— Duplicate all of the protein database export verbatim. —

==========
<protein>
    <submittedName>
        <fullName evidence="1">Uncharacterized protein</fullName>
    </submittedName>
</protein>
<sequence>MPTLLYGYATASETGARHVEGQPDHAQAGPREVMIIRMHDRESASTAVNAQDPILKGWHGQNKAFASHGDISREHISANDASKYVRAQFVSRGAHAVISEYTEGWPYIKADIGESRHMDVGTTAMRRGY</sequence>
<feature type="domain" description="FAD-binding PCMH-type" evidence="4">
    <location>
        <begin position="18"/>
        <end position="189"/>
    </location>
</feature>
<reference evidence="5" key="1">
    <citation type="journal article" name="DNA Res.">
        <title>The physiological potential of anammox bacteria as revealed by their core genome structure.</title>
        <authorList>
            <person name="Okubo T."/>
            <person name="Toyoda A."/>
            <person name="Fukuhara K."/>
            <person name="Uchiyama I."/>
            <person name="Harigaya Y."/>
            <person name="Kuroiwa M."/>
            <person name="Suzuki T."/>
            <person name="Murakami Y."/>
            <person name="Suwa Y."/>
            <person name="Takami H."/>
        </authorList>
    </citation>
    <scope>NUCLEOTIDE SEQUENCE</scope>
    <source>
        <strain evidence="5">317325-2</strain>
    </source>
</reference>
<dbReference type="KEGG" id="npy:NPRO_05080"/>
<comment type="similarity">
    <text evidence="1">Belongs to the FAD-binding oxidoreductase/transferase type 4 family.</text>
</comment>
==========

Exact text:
<protein>
    <submittedName>
        <fullName evidence="1">Uncharacterized protein</fullName>
    </submittedName>
</protein>
<sequence>MPTLLYGYATASETGARHVEGQPDHAQAGPREVMIIRMHDRESASTAVNAQDPILKGWHGQNKAFASHGDISREHISANDASKYVRAQFVSRGAHAVISEYTEGWPYIKADIGESRHMDVGTTAMRRGY</sequence>
<feature type="domain" description="FAD-binding PCMH-type" evidence="4">
    <location>
        <begin position="18"/>
        <end position="189"/>
    </location>
</feature>
<reference evidence="5" key="1">
    <citation type="journal article" name="DNA Res.">
        <title>The physiological potential of anammox bacteria as revealed by their core genome structure.</title>
        <authorList>
            <person name="Okubo T."/>
            <person name="Toyoda A."/>
            <person name="Fukuhara K."/>
            <person name="Uchiyama I."/>
            <person name="Harigaya Y."/>
            <person name="Kuroiwa M."/>
            <person name="Suzuki T."/>
            <person name="Murakami Y."/>
            <person name="Suwa Y."/>
            <person name="Takami H."/>
        </authorList>
    </citation>
    <scope>NUCLEOTIDE SEQUENCE</scope>
    <source>
        <strain evidence="5">317325-2</strain>
    </source>
</reference>
<dbReference type="KEGG" id="npy:NPRO_05080"/>
<comment type="similarity">
    <text evidence="1">Belongs to the FAD-binding oxidoreductase/transferase type 4 family.</text>
</comment>